PANIC! IT’S A JUNGLE OUT THERE -
One constant in both these disappearances is very heavy brush on top of broken, steep and uneven ground. Granite Creek is surrounded by vegetation. And there is so much brush on parts of Mt. Marathon that a runner can’t even see the mountain he is on, never mind the direction of Resurrection Bay and the town of Seward. At least not without stopping to carefully listen, look around and consider the situation.
In dense woods and brush---where you cannot see very far---one can judge direction by listening for the differences in the sounds made when air masses cross the “open“ space made by a lake or a huge body of water such as a bay. It’s in the echoes and resonances carried by the wind. Wind sounds also echo off mountains---revealing their direction even in fog. But you must be composed to hear the subtle differences in the sounds.
I’ve been wandering around in heavy brush for years and I can say that my first tendency when getting misplaced there is panic. And panic usually begets thrashing around and running around aimlessly---guaranteed exhaustion and inevitable immobilization. Stopping to compose oneself does not always enter the mind. That’s “panic!”
Hypothermia is a very real danger for anyone outdoors in Alaska---even during the Summer. And especially when exhausted and sweaty and/or inebriated and inadequately dressed.
THE WETNESS OF RAIN AND FOG -
Ms. Sifsof, the lady who walked away from the Granite Creek campground, was wearing rubber boots. Ideally she should also have worn rain gear. Here are some suggestions on dealing with Summer rains.
Most wet weather outerwear works okay for short periods of time---which is about all most folks need. The problem comes during emergencies or “hard use“---extreme weather for longer periods of time and constant exposure to wet, heavy brush with wind and rain to complicate matters. All the conditions present at Granite Creek.
The so-called “breathable” parkas and pants often work real well---as long as they are new and clean. And as long as they are not rubbing against wet brush all day. And as long as the wearer does not panic.
You would be surprised how easy it is, when panic and desperation set in, to simply forget to close up the zippers, snaps and Velcro closures on wet weather garments. In wet, heavy brush conditions or strong winds, moisture can enter the sleeves, the hood (there must be a hood!) or the neck area, rendering Gore Tex and other waterproof garments less useful.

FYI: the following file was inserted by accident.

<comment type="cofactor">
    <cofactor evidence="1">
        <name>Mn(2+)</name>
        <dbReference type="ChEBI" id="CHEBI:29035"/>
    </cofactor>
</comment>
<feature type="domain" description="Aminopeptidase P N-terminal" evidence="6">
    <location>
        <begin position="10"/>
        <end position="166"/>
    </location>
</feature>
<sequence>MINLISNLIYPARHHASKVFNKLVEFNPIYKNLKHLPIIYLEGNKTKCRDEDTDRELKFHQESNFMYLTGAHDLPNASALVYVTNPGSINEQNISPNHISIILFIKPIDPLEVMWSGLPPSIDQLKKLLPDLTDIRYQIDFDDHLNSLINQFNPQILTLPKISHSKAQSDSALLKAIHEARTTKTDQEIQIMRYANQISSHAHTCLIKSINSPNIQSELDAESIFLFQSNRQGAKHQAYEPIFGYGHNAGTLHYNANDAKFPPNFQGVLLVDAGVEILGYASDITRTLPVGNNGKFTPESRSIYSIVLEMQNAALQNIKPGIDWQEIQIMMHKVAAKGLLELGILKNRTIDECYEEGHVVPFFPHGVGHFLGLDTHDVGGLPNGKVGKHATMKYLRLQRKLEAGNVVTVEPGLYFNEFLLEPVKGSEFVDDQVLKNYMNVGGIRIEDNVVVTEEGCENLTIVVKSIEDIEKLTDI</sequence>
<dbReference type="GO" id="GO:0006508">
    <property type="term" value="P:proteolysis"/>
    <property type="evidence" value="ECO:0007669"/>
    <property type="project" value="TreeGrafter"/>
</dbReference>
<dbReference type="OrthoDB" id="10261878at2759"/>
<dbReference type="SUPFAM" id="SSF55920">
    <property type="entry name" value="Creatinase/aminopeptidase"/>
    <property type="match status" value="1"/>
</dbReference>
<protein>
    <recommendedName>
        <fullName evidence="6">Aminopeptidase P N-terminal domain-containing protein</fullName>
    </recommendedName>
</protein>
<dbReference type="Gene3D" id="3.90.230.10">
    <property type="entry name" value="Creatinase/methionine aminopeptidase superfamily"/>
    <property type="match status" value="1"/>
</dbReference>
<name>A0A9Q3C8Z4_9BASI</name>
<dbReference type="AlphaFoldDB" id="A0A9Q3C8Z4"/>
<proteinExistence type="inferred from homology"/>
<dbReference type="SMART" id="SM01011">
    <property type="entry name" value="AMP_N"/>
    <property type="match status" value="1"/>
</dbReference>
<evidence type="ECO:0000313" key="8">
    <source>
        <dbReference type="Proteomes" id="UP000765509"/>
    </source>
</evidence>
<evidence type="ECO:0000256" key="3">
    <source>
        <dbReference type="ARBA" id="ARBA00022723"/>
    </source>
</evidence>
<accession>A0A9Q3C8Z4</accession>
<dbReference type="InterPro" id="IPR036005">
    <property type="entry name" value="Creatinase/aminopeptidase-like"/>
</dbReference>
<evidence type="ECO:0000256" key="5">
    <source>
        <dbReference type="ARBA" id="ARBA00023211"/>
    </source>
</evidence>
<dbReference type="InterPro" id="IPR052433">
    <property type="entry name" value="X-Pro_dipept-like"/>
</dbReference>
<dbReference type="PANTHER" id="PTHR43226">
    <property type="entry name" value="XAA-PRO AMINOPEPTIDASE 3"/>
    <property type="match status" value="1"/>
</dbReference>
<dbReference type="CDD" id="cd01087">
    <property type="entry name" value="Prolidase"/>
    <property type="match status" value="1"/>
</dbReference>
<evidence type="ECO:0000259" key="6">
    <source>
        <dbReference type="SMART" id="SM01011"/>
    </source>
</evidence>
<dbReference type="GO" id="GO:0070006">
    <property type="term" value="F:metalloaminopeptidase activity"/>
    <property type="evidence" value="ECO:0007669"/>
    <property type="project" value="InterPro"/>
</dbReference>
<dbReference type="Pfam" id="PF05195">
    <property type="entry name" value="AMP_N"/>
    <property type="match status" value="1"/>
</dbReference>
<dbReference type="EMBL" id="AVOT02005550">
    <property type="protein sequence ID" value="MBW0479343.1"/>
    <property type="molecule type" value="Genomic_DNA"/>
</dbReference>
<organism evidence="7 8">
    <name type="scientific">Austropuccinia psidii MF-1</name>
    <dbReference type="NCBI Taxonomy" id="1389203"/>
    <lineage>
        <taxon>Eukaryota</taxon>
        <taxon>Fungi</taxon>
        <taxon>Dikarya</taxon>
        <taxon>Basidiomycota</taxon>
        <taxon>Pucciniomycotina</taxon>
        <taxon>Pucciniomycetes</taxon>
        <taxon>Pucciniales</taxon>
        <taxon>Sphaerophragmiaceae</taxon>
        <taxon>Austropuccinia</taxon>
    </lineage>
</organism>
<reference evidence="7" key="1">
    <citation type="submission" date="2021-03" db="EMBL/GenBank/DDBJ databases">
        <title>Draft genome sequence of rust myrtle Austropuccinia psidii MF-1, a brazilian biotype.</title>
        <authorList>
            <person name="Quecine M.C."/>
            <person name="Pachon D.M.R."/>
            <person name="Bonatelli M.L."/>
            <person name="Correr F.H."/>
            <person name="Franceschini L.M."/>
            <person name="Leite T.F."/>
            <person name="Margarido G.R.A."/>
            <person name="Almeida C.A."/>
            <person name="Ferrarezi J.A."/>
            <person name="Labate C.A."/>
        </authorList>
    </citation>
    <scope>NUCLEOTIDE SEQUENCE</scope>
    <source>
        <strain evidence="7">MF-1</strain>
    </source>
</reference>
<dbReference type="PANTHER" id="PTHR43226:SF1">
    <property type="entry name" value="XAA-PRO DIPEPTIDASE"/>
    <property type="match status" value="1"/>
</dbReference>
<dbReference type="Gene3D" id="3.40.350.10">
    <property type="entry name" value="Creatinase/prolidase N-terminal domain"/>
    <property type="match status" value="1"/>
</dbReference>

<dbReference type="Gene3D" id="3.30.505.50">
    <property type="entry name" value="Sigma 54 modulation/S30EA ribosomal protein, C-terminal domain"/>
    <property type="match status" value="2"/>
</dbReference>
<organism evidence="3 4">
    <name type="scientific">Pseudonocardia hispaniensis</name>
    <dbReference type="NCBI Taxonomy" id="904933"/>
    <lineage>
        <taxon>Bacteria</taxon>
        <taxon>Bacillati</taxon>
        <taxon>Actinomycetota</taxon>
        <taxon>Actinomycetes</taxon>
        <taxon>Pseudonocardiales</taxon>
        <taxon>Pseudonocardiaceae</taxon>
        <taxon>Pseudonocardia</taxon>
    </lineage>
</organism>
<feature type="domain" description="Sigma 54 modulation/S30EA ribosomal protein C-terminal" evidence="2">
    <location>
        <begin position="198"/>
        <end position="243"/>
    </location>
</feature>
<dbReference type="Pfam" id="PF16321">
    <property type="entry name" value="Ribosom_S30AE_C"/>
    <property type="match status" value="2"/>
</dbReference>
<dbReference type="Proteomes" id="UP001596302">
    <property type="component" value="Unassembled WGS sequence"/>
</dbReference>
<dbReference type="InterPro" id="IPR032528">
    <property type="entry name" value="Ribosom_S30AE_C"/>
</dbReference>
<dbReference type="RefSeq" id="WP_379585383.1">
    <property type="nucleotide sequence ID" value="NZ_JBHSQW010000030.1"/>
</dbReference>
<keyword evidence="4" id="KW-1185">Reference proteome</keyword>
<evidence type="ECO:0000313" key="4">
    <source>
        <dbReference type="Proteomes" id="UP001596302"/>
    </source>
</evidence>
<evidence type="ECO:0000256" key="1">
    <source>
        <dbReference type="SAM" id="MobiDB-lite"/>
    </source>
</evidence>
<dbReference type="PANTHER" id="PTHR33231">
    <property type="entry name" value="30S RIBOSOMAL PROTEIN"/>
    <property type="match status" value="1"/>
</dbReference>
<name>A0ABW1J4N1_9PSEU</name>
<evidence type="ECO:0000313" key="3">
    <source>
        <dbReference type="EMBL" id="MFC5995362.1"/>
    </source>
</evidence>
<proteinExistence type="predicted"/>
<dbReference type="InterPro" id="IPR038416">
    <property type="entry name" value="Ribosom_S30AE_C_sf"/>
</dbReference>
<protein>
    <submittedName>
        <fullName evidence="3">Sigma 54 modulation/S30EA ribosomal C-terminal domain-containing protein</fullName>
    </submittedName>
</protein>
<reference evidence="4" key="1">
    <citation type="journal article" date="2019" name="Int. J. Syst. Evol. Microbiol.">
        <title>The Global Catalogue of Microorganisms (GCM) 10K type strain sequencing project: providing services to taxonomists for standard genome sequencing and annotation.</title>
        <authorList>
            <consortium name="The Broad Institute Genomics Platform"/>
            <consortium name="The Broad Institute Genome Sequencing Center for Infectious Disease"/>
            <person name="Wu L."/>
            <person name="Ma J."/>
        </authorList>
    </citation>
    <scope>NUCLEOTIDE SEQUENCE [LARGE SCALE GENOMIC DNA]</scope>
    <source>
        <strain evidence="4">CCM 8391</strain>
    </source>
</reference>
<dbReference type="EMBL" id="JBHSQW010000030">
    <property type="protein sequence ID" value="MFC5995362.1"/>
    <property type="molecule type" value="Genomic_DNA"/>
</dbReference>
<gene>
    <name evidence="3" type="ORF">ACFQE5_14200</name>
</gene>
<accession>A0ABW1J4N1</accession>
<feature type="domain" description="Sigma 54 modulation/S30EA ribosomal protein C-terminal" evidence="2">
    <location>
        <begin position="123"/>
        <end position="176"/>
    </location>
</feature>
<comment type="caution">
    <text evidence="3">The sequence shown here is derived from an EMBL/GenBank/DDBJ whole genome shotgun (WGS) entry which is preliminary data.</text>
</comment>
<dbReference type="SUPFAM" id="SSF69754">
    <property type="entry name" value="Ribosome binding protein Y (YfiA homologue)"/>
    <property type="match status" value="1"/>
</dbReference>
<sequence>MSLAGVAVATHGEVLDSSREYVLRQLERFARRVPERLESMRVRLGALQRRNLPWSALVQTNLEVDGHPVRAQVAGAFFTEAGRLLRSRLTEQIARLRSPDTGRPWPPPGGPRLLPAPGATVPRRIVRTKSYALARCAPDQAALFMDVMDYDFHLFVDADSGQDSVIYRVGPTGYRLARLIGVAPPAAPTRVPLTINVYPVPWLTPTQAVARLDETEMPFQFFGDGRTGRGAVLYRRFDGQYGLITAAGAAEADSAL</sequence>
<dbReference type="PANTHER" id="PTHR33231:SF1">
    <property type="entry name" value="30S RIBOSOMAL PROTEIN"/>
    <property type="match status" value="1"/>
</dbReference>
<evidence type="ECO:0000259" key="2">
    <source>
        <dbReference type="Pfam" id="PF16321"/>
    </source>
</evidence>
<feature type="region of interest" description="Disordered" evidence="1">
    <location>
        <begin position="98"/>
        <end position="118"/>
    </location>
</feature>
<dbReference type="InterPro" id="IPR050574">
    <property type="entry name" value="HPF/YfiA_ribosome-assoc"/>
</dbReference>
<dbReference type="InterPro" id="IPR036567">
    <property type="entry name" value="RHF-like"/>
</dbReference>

And don’t forget, in Summer even minimal wet weather gear can make the wearer feel mighty hot while on the move---thus giving an incentive to open or remove the garment(s) and get really wet. It can, however, rain a lot more than anyone can sweat.
Keeping all of the above in mind, here is a combination that works well enough for me:
For my primary wet weather protection I like an outer parka and outer pants that are less breathable or not breathable at all. A real ”raincoat” and real “rain pants.” If it is hot that is all I will wear. For shorter trips I do rely on a new Gore Tex parka. But not an older, worn parka because they become more “breathable“ and less waterproof. The main problem with “breathable,” all-purpose outer garments is that they become tattered, worn and lose their water-repellency because they are used full-time as “windbreaker” garments even when it is not wet. These all-purpose “breathable” garments never work as well as they do when brand-new. And wearing them full-time tends to reduce the water-repellency even further due to wear and abrasion.
“LAYERING” OUTER GARMENTS FOR RAIN -
In wet weather and when it becomes cooler in the late afternoon or evening, I wear the fully rain-proof garments over an additional parka and pants that are more “breathable.” That is, the rain gear goes over the “windbreaker” type of gear (which is never allowed to get wet!).
Put another way, when I get cold I “layer” my wet weather garments. The fully waterproof garment goes over the less waterproof “breathable” garment. This does allow the combination to breathe somewhat. Put all this over a polar fleece sweater and it’s pretty cozy. Considering weight and cost, two relatively light and less costly garments can provide more flexibility than one heavy, super-duper, do-it-all, “breathable” garment with the magic membrane.
And don’t neglect the rain pants---they are a must-have item! In wet grass or brush your pants can get soaked even when it is no longer raining. Rain pants are more important than waterproof boots because the legs comprise a large surface area of the body---about one-third. Sooner or later one will have to sit down and it would be best if the seat of the pants did not become wet.
One caution when buying outdoor clothing---the sizes are off. Unlike women’s fashions---where big clothes are given small sizes to flatter the more ample---outdoors clothing scrimps on expensive fabrics. So, a lot of X-large parkas and pants are now about medium-size.
DRY FEET -